Update: Trail Cams to Help Monitor Wildlife Activity
Animal Services Division personnel installed trail cameras in several locations in wooded areas near River Bend Park on Thursday, July 23. The cameras will help officials monitor wildlife and activity, in the wake of a dog that suffered serious injuries believed to be either a bear or other animal.
There were numerous bear sightings reported on July 22, throughout the day. It is not clear whether these sightings are the same bear on multiple occasions nor whether this is the animal believed to have been involved in an altercation with the dog. There were no witnesses to the incident.
Officials also visited the wounded dog today and reported that she seemed to be improving, wagged his tail and was very friendly.
Officials urge residents and motorists to report bear sightings to Animal Control and the Virginia Wildlife Conflict Helpline. These reports will help in obtaining accurate data on bears in Fairfax County.
Fairfax County Animal Control: 703-691-2131
Virginia Wildlife Conflict Helpline (VDGIF) 855-571-9003
(July 22)Be Aware of Wildlife: Take Precautions
Animal Control officials are looking into a report of a dog that was injured by wildlife, possibly a bear, this week in the Great Falls area.
A veterinarian who was treating the dog for its wounds called Fairfax County personnel on Tuesday, July 21 and reported that the dog sustained injury in the 100 block of River Park Lane as a result of an encounter with wildlife at some point on Sunday evening.
“Without a witness, it is hard to say exactly what happened to cause the dog’s injury, but in an abundance of caution, animal control and wildlife management personnel remind residents to keep their pets contained to their property and monitor their time outdoors,” said Katherine Edwards, Ph.D., Certified Wildlife Biologist for Fairfax County.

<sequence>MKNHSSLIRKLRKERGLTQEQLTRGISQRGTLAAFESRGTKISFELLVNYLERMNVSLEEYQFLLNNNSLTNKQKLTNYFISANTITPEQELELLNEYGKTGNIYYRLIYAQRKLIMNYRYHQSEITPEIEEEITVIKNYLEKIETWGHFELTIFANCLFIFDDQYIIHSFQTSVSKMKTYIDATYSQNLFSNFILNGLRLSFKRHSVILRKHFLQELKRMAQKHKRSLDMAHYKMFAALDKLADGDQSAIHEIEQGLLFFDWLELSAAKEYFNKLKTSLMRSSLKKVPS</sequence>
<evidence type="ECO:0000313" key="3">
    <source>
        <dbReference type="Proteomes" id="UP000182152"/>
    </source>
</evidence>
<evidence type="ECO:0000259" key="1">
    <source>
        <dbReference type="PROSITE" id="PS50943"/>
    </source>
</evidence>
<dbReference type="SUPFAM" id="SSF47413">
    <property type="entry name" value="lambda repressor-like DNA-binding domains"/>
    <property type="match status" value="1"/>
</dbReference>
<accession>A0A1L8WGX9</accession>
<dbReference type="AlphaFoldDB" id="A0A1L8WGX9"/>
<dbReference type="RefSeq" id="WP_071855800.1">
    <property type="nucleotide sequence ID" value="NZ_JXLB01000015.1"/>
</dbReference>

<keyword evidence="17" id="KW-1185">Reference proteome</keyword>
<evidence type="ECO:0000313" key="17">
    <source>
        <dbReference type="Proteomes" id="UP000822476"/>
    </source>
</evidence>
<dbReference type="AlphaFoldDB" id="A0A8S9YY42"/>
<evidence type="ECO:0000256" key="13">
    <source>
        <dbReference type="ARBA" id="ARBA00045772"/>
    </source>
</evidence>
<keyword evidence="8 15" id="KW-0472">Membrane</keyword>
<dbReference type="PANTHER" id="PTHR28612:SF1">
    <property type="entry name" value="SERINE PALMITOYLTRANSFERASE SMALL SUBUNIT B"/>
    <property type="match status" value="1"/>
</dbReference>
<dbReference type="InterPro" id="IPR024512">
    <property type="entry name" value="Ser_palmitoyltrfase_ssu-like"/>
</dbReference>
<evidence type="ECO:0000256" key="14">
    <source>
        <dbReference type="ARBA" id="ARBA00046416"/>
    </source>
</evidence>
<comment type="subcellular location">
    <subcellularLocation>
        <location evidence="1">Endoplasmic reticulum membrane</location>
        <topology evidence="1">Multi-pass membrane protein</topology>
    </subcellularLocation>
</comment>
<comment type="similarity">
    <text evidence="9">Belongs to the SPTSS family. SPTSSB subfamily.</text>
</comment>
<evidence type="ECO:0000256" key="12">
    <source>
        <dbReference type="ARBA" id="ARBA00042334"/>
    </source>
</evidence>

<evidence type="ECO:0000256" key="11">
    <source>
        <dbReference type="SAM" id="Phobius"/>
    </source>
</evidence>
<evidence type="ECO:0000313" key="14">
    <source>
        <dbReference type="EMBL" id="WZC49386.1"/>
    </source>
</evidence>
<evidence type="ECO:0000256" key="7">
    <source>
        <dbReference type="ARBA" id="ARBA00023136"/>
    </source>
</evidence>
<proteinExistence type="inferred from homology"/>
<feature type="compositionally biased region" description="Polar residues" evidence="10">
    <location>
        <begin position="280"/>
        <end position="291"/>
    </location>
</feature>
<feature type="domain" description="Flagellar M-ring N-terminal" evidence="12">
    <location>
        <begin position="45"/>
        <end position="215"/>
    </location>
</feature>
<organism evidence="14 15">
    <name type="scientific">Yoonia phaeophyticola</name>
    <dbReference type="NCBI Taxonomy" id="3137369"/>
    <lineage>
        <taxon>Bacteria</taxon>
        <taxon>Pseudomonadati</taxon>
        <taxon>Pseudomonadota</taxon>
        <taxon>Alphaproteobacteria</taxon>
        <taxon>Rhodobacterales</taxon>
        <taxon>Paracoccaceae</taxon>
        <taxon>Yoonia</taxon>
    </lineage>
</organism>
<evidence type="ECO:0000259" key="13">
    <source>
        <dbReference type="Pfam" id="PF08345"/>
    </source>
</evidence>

Trail cameras are being set up on Thursday, July 23 in wooded areas near the River Park Lane incident. Footage will be monitored for any unusual wildlife activity taking place in the area.
Dr. Edwards added that, “Fairfax County does not have record of any similar incidents but there are cases where injuries resulted from dogs attacking other dogs and those were erroneously attributed to wildlife.”
Typically black bear are not aggressive and will retreat when encountered.
Animal Control works very closely with the Virginia Department of Game and Inland Fisheries (VDGIF) to investigate any issues involving black bears and other wildlife.
So far, in 2015, VDGIF has received reports of twelve bear sightings, most recently on July 22 in the Chantilly area.
Most bears are attracted to property because of an available food source.
Simple tips to minimize interactions with bears and other wildlife include:
- Keep a respectful distance
- Making sure to secure your trash or contain it in an animal-proof dumpster
- Do not leave pet food outside
- Take down your birdfeeder for 3–4 weeks after a bear visits
- Leash walk pets and do not leave them unattended outside
If you see a bear or have any questions, contact the Virginia Wildlife Conflict Hotline at (855) 571-9003.